if (theStructure instanceof JsonObject) {
    JsonValue jsonValue = ((JsonObject) theStructure).get("married");
    /*you will notice a difference here, but you can still do the something
     like jsonValue.getValueType() == JsonValue.ValueType.TRUE,
     I think getValueType is little inconsistent approach, they should
     have created a new class JSONBoolean instead and we could just use
     instanceof operator all the time.
    if (jsonValue == JsonValue.TRUE || jsonValue == JsonValue.FALSE) {
        System.out.println("married = " + jsonValue);

JSON null:  indicates not assigned value. Also it is need for value types other than strings (which can be empty) to indicate value is empty or does not have a value

{"name": "Mike", "address": null}

No class level type but have a constant:

Example to read null:

JsonReader reader = Json.createReader(
        new StringReader("{\"name\": \"Mike\", \"address\": null}"));
JsonStructure theStructure =;
if(theStructure instanceof JsonObject){
    JsonValue jsonValue = ((JsonObject) theStructure).get("address");
    if(jsonValue == JsonValue.NULL){
        System.out.println("address is "+jsonValue);

Please download the java source of above examples if you want to play with them.

We cannot explicitly create instance of any JsonType

In all recent examples to demonstrate the use of JsonType(s), we read JSON source rather than creating Object Model with a JsonType to generate JSON. This is because with current API there is no way to create those types. We do not have any factory method or builder approach to create one. For example JsonNumber cannot be created explicitly. Is that a bad thing? I guess not. We actually do not need that. We just have to pass Java literals or appropriate variables to one of the appropriate JsonObjectBuilder#addXyz methods. The underlying implementation does the suitable implicit conversion of those literals/variable-values to JSON types. There's one method though :JsonObjectBuilder#add(String name, JsonValue value). Why do we have it? Well, we can still pass those boolean/null constants. Or may be we want to reuse some existing JsonValue, for example retrieved from read process earlier.

Now another question might be: why do we need those types at all then? Well, that is because we really need Java equivalent JSON types when our application read external JSON source. That enable us to write type safe code and of course we need to know, what type of JSON we are dealing with rather than doing low level parsing ourselves .There's one more advantage: in case of JsonNumber we have various options to what Java type we want to convert to, which gives us more control over application logic and also saves us do those number conversions ourselves . Some of the those JsonNumber methods are: JsonNumber#intValue(), JsonNumber#longValue(), JsonNumber#longValue() JsonNumber#bigDecimalValue() etc.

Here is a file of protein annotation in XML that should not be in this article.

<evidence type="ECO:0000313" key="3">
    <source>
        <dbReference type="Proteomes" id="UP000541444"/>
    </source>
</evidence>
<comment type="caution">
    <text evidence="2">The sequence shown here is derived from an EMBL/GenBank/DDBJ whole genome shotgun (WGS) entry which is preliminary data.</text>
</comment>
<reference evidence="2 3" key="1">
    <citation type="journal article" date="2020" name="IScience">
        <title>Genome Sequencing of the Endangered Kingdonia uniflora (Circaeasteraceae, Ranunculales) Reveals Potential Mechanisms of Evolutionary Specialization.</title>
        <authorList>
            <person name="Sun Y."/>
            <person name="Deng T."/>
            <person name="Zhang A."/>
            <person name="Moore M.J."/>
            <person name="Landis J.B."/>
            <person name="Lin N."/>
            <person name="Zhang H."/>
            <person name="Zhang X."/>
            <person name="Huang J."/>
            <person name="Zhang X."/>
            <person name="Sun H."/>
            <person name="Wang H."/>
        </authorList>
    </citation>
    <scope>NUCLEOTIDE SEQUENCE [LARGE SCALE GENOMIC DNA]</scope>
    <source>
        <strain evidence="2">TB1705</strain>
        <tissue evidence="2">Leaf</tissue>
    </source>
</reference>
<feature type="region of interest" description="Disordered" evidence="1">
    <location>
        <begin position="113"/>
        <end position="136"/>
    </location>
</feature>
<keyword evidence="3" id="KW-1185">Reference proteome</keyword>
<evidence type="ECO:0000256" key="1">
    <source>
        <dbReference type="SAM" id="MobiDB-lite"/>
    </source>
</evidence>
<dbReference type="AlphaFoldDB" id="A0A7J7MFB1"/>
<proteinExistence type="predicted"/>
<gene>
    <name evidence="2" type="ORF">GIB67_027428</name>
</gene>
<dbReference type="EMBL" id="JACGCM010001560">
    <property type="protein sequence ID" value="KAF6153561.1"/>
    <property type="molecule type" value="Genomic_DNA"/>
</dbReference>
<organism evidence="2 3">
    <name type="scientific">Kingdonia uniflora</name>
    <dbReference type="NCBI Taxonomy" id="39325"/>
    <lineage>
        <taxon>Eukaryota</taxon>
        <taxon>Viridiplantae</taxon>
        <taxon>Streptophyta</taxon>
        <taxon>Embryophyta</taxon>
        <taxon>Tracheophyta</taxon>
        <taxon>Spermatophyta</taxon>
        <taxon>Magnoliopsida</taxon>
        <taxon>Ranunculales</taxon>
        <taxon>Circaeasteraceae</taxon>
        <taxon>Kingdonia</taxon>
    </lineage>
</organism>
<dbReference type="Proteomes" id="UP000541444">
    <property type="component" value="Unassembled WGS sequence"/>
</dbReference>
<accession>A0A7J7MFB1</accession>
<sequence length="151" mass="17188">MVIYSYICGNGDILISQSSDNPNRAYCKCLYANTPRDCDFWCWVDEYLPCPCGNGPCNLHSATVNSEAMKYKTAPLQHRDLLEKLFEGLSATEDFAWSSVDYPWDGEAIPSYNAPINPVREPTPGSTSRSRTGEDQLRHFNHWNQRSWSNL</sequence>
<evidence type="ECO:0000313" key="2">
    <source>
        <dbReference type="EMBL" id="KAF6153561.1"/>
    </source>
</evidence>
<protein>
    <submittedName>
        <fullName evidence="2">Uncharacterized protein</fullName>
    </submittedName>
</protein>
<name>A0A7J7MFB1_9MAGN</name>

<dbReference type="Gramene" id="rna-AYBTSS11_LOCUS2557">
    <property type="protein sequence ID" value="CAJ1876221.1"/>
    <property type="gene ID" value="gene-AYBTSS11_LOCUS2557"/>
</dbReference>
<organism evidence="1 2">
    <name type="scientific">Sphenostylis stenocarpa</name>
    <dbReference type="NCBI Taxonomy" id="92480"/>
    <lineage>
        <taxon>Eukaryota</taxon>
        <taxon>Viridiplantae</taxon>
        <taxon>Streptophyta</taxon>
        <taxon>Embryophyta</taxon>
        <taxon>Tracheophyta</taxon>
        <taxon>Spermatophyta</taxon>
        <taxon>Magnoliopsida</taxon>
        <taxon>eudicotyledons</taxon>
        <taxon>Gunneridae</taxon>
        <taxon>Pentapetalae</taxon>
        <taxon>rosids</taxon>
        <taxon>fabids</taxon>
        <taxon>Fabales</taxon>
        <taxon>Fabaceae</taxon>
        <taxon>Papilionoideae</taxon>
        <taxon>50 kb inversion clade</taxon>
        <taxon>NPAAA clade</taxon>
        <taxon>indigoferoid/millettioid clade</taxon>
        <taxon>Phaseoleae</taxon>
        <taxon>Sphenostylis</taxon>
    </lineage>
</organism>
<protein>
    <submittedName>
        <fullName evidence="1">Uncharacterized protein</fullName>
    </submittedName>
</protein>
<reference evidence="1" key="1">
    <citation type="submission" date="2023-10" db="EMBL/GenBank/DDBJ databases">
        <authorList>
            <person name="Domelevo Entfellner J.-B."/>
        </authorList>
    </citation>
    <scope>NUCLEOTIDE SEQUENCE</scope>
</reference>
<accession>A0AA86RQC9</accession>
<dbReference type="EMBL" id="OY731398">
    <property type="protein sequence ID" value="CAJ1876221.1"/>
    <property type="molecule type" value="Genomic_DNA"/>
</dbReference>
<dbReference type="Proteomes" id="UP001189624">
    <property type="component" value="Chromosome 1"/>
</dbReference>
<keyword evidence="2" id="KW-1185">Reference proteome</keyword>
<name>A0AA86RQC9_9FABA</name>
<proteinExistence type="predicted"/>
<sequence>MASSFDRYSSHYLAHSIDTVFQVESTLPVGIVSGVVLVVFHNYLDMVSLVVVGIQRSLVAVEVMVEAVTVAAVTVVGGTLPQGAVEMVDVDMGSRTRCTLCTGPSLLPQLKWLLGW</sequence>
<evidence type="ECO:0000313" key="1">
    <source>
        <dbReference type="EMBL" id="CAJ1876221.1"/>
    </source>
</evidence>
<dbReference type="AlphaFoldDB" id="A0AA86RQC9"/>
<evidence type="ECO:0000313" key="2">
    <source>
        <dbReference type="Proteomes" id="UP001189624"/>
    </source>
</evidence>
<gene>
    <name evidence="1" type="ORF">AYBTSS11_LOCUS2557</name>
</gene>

The API in a Nutshell

It's always a good idea to hav a quick look at the class hierarchy whenever we learn some new API. Here is complete class hierarchy for javax.json package

We can see there are couple of builder and factory classes. The builders are for creating JsonStruture types. There are reader/writer factories. In our examples we will usually be using Json#createReader and Json#writer which return instances of javax.json.JsonReader and javax.json.JsonWriter respectively. According to the java docs, reader/writer factories are preferred way if multiple reader instances have to be created.

One important thing to notice here is, other than javax.json.JsonValue, javax.json.JsonObject is also extending java.util.Map. I don't think it is a good design decision as we are exposing unnecessary methods of Map to JsonObject. For example think about JsonObject#get(Object key) (inherited from Map). The Object type key is too generic in JsonObject scenario as it only shoud accept key of type java.lang.String. Also JsonObject is immutable but we still have Map#put available, If we try to use we will get java.lang.UnsupportedOperationException. Not good, as we are shifting compile type strong type checking to runtime exception. This is the similar mistake which was made on java.util.Properties extending java.util.Hashtable. I would rather prefer Composition over inheritance in this kind of cases. Another similar bad decision is: javax.json.JsonArray extending java.util.List

See Also